In 2004, New Jersey became one of the first states to allow more rights for homosexual partners. The New Jersey Domestic Partnership Act allowed same-sex couples some of the rights of married heterosexual couples, specifically when it came to child custody, property, retirement, and healthcare. Rights for the LGBT community have continued to expand in New Jersey with the legalization of civil unions in 2007 and the legalization of same-sex marriage in 2013.
Even with the expanded availability of civil unions and marriages, individuals who are older than 62 can still file domestic partnership regardless of gender. In order to apply, the couple must share a residence, have a vested interest in each other’s welfare and both contribute to financial holdings. Additionally, neither party can be married nor part of a civil union at the time a domestic partnership is filed. If either member was in a previous legally recognized relationship, they must wait at least 180 before filing for domestic partnership with their new partner.
The New Jersey Civil Union Act, effective February 2007, allowed homosexual couples more rights than a domestic partnership. Couples who filed for civil union could share tax benefits (for state taxes), as well as family benefits such as inheritance rights, testimony rights, pension benefits and compensation in the case of wrongful death. These privileges had been limited to married heterosexual couples prior to 2007.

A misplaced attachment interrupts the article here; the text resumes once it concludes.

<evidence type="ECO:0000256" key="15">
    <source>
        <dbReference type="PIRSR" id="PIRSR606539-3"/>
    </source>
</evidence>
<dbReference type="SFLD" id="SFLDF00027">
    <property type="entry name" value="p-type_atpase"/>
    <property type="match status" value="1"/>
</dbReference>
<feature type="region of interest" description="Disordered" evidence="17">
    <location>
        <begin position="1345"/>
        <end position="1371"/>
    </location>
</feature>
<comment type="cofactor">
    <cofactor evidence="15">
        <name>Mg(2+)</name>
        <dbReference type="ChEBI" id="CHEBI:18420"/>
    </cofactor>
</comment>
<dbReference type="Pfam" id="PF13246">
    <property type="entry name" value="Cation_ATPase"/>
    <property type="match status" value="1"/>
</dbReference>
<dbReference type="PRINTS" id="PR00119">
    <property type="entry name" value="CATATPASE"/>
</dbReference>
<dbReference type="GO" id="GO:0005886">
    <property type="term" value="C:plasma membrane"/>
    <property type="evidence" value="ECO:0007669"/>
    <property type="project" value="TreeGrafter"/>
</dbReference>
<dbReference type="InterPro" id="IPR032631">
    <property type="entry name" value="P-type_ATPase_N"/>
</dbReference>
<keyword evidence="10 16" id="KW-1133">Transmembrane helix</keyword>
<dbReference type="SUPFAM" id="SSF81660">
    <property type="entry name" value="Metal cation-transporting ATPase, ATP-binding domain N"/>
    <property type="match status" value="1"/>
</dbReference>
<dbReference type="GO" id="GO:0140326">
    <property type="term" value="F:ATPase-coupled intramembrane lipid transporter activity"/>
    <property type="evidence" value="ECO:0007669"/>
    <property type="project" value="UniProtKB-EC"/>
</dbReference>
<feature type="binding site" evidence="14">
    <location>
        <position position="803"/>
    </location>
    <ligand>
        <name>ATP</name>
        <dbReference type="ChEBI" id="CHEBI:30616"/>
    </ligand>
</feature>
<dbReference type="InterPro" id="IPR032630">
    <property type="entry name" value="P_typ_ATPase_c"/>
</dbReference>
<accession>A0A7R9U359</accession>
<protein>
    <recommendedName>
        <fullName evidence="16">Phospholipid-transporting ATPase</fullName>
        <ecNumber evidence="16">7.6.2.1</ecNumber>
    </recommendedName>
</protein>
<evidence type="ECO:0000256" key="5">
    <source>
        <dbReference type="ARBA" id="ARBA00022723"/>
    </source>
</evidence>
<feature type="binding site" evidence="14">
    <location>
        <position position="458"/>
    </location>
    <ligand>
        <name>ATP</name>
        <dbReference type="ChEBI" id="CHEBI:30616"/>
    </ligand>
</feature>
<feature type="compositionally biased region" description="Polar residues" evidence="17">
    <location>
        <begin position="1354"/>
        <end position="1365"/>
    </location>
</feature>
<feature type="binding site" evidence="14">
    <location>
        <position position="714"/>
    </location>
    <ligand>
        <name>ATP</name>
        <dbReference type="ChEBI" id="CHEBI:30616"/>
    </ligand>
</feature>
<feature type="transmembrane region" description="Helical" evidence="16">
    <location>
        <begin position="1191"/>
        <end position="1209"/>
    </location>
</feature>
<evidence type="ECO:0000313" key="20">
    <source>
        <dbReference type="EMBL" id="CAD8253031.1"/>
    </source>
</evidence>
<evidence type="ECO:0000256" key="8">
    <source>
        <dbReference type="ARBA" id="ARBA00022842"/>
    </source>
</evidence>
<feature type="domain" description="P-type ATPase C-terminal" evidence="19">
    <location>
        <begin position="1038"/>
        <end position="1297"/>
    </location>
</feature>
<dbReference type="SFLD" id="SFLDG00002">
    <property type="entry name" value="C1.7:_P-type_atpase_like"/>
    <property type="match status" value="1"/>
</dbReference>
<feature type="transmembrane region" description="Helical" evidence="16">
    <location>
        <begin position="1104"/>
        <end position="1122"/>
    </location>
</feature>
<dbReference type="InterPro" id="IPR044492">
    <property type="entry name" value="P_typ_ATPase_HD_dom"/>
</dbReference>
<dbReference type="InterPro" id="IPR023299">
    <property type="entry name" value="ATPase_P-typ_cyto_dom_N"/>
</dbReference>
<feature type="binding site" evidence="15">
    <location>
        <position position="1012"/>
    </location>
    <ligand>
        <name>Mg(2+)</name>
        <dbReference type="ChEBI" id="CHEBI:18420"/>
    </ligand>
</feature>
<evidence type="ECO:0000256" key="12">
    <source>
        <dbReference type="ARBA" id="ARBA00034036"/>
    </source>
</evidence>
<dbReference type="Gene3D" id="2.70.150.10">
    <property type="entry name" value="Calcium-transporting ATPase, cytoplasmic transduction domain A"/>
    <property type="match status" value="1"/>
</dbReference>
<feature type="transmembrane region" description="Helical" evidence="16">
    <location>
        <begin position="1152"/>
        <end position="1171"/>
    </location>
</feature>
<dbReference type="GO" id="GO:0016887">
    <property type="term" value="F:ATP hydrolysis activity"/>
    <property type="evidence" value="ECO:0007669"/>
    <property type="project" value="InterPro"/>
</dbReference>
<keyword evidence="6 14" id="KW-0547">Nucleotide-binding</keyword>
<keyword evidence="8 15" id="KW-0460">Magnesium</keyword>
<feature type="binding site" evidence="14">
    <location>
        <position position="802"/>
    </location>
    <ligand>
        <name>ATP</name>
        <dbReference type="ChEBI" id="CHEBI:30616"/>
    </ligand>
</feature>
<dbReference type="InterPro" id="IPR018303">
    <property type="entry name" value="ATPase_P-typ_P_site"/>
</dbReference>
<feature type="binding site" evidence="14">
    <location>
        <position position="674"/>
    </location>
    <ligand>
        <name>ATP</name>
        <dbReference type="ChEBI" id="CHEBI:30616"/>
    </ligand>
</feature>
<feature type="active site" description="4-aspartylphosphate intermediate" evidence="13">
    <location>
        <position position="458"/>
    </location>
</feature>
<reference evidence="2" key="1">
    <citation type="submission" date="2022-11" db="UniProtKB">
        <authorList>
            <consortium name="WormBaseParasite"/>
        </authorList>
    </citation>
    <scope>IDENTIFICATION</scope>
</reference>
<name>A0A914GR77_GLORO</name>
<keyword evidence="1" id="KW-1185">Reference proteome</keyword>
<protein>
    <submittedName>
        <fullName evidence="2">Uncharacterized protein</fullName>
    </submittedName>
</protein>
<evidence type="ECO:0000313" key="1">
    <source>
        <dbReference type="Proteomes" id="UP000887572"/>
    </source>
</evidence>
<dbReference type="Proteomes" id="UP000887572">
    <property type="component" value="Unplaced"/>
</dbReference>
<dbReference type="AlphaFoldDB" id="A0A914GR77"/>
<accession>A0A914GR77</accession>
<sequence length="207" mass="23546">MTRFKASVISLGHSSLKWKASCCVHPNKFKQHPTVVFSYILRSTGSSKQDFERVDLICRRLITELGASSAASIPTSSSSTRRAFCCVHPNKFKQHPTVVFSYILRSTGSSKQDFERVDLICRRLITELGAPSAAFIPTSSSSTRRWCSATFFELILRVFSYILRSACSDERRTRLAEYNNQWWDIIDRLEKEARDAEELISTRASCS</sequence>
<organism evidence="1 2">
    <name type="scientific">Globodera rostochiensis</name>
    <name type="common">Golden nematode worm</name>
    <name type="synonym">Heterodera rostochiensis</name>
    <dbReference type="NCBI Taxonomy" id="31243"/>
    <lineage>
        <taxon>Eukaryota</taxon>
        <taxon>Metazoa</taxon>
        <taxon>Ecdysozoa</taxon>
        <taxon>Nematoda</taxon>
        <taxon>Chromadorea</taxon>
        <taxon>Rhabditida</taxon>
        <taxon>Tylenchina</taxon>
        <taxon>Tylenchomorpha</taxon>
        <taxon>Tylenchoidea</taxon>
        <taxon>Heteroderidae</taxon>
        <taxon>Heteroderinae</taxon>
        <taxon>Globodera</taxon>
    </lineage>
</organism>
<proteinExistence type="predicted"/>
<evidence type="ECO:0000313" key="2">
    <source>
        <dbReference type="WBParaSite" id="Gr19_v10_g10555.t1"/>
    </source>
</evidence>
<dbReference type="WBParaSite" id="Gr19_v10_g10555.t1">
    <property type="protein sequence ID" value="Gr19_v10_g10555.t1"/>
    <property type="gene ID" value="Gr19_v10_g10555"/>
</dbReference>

Gay marriage was legalized in New Jersey in October, 2013. The governor’s administration initially opposed the ruling by the state Superior Court, but marriage equality laws still went into effect. Gay couples could now enjoy full marriage benefits as their heterosexual married counterparts.
In June, 2015, the United States Supreme Court declared gay marriage legal in all 50 states via the Marriage Equality Act. The ruling was a tight five to four victory for LGBT rights in America. Justice Anthony Kennedy, who spoke for the majority, defended gay marriage as a Constitutional liberty that cannot be denied. Dissenters included all four of the Court’s conservative justices who each filed a separate dissent stating their opinions on the ruling.
Because state and federal laws concerning marriage rights have changed drastically in the past decade, same sex couples can benefit from legal representation. A Monmouth County divorce lawyer can answer all of your questions regarding current rights for LGBT couples. The law offices of Fox & Melofchik are located in Ocean Township and our firm represents clients in Monmouth County, Ocean County, Middlesex County, and Mercer County as well as residents of Colts Neck, Deal, Holmdel, Little Silver, Monmouth Beach, and Rumson. Please call us today at 732-493-9400 or contact us online to schedule your complimentary consultation.